Alaskans awoke Friday morning to the surprise news that Gov. Sarah Palin had been picked to be John McCain's Republican running mate.
But they weren't the only ones surprised. After the news broke that she was the V.P. pick, you could almost hear the rest of the country ask: "Who the heck is Sarah Palin?"
"No one knows anything about her," the Web site Politico quoted an anonymous GOP strategist as saying. "I don't know anyone who has even met her."
And while news organizations quickly put out a brief biographical sketch of Alaska's first female governor, a few details came out wrong in the wash.
The most notable gaffe was the mispronunciation of her last name on television and radio. Several pundits called her PAL-IN, instead of PAY-LYN (rhymes with Van Halen) as Alaskans call her. Even McCain's spokesman, Tucker Bounds, got her name wrong.
Some media outlets, including The Washington Post and The New York Times, said she was mayor of a small town directly prior to her being elected governor in 2006. Palin's term as mayor of Wasilla ended in 2002.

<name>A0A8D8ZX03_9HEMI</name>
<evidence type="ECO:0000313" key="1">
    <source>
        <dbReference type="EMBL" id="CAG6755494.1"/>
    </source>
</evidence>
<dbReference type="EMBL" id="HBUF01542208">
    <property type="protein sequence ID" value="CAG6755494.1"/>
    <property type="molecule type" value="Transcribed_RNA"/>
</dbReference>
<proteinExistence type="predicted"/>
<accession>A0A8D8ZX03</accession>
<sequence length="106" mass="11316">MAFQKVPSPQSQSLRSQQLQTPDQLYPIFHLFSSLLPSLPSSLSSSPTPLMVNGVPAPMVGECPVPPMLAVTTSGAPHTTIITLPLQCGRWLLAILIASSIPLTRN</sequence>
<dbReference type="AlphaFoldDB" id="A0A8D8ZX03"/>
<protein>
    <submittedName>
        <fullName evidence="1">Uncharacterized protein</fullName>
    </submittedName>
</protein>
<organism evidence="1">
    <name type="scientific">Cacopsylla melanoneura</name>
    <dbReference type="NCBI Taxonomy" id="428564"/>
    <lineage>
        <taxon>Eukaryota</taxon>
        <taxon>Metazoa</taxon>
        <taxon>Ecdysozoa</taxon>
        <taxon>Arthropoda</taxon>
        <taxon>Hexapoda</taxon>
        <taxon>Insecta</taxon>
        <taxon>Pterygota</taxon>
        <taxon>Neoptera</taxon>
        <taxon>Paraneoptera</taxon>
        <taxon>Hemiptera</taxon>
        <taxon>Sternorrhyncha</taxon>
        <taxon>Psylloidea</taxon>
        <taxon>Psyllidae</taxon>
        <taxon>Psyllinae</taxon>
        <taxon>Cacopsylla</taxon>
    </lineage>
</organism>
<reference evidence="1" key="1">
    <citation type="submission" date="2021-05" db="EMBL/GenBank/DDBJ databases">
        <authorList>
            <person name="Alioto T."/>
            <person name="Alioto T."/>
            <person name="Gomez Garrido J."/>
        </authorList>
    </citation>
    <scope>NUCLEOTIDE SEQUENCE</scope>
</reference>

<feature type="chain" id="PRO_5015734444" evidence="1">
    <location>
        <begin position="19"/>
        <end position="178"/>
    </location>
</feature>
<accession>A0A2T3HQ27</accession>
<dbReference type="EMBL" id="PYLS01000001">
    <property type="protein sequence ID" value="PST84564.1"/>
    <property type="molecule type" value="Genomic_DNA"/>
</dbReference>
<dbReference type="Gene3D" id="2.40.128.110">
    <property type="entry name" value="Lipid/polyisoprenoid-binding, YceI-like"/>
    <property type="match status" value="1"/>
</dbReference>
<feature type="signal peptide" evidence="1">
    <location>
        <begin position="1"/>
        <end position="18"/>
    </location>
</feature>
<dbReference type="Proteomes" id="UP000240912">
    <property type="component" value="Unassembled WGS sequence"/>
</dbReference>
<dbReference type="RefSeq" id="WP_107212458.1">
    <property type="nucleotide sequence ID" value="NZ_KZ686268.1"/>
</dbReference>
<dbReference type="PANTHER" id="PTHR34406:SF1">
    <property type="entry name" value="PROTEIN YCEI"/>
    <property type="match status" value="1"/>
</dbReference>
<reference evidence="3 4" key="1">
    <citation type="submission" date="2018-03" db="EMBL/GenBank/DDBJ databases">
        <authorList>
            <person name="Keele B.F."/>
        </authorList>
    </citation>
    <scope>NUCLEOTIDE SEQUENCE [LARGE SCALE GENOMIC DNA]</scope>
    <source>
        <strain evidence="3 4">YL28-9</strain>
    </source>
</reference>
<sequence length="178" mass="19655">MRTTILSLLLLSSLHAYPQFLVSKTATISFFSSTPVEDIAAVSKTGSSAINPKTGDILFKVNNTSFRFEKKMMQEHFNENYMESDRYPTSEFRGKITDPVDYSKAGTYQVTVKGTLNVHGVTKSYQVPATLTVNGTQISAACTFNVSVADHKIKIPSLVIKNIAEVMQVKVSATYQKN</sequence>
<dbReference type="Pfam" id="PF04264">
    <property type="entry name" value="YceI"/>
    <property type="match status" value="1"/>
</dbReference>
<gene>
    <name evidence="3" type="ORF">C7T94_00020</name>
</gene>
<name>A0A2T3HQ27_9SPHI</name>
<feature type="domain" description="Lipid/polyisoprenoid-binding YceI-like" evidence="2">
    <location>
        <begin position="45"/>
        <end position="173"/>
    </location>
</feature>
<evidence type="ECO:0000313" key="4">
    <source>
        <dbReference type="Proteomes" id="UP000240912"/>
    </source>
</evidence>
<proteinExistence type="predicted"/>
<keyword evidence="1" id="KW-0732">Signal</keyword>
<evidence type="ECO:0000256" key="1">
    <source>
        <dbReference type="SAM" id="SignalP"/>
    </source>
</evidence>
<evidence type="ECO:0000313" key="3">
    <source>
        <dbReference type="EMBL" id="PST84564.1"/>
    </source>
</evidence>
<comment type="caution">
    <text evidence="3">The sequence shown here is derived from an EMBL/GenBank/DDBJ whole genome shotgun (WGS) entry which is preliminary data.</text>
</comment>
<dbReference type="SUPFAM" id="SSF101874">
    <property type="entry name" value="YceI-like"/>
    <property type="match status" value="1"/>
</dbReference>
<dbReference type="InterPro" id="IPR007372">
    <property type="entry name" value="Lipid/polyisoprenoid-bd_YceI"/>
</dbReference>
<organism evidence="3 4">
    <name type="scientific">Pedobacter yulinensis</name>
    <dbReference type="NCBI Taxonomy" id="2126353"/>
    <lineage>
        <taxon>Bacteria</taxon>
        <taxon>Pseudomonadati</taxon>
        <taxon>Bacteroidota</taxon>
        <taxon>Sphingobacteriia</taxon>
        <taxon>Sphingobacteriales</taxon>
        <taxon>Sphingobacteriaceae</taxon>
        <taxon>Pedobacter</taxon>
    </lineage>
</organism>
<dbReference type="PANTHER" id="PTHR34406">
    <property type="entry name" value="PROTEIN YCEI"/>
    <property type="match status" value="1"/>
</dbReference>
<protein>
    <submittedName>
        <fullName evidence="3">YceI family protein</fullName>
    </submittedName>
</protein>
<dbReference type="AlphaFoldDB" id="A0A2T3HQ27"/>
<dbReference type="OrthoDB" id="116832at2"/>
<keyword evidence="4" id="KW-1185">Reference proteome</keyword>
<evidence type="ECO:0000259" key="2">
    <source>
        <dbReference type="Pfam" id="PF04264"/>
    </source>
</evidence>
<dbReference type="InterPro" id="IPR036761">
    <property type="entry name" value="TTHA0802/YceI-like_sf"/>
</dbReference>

One television commenter said she had four children. Palin gave birth to her fifth child in April.
The campaign of Barack Obama, McCain's Democratic opponent, said Palin was in the pocket of big oil, likely a surprise to the oil companies executives in Alaska that have been at odds with the governor over a proposed natural gas line.
The level of cluelessness about Palin's past on a national level stands in contrast to how well known she is in Alaska, where many residents can recite Palin's biography almost by heart.
The favored narrative goes like this:
The glamorous guv was once a beauty queen, star point guard and mayor of Wasilla. She's a mother of five, including a son in the Army and a new baby boy born with Down syndrome. Her husband wins snowmachine races and works on the North Slope. And as a pol, she's fought the oil-entrenched interests of the state's old Republican guard and won.
An assistant at Palin's press office said she'd received 20 to 30 media requests for information or interviews in a little more than two hours Friday morning. That trend will likely continue as Palin takes a starring role in the presidential race.
• Contact reporter Alan Suderman at 523-2268 or firstname.lastname@example.org.